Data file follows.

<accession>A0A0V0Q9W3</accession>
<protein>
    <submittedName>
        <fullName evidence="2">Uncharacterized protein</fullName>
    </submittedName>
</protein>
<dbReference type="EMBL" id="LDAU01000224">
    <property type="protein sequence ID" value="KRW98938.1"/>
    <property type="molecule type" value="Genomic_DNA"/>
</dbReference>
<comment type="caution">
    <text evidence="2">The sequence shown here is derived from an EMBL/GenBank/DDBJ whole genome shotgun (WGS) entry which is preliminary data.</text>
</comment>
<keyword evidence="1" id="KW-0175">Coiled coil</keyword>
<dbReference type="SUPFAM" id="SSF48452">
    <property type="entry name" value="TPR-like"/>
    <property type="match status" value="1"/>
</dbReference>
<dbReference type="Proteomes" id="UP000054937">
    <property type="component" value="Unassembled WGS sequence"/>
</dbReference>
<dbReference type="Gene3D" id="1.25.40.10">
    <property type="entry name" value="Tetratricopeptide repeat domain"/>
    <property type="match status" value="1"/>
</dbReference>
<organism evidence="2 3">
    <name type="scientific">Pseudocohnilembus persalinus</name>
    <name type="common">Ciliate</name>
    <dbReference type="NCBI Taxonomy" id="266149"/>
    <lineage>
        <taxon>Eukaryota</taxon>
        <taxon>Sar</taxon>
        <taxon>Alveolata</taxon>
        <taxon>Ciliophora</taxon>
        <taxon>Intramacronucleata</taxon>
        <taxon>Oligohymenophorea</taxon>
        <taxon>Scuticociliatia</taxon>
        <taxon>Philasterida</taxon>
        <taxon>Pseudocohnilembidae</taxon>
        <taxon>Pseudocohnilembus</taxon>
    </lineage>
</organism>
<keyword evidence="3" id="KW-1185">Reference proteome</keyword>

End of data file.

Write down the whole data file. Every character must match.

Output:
<accession>A0A0V0Q9W3</accession>
<protein>
    <submittedName>
        <fullName evidence="2">Uncharacterized protein</fullName>
    </submittedName>
</protein>
<dbReference type="EMBL" id="LDAU01000224">
    <property type="protein sequence ID" value="KRW98938.1"/>
    <property type="molecule type" value="Genomic_DNA"/>
</dbReference>
<comment type="caution">
    <text evidence="2">The sequence shown here is derived from an EMBL/GenBank/DDBJ whole genome shotgun (WGS) entry which is preliminary data.</text>
</comment>
<keyword evidence="1" id="KW-0175">Coiled coil</keyword>
<dbReference type="SUPFAM" id="SSF48452">
    <property type="entry name" value="TPR-like"/>
    <property type="match status" value="1"/>
</dbReference>
<dbReference type="Proteomes" id="UP000054937">
    <property type="component" value="Unassembled WGS sequence"/>
</dbReference>
<dbReference type="Gene3D" id="1.25.40.10">
    <property type="entry name" value="Tetratricopeptide repeat domain"/>
    <property type="match status" value="1"/>
</dbReference>
<organism evidence="2 3">
    <name type="scientific">Pseudocohnilembus persalinus</name>
    <name type="common">Ciliate</name>
    <dbReference type="NCBI Taxonomy" id="266149"/>
    <lineage>
        <taxon>Eukaryota</taxon>
        <taxon>Sar</taxon>
        <taxon>Alveolata</taxon>
        <taxon>Ciliophora</taxon>
        <taxon>Intramacronucleata</taxon>
        <taxon>Oligohymenophorea</taxon>
        <taxon>Scuticociliatia</taxon>
        <taxon>Philasterida</taxon>
        <taxon>Pseudocohnilembidae</taxon>
        <taxon>Pseudocohnilembus</taxon>
    </lineage>
</organism>
<keyword evidence="3" id="KW-1185">Reference proteome</keyword>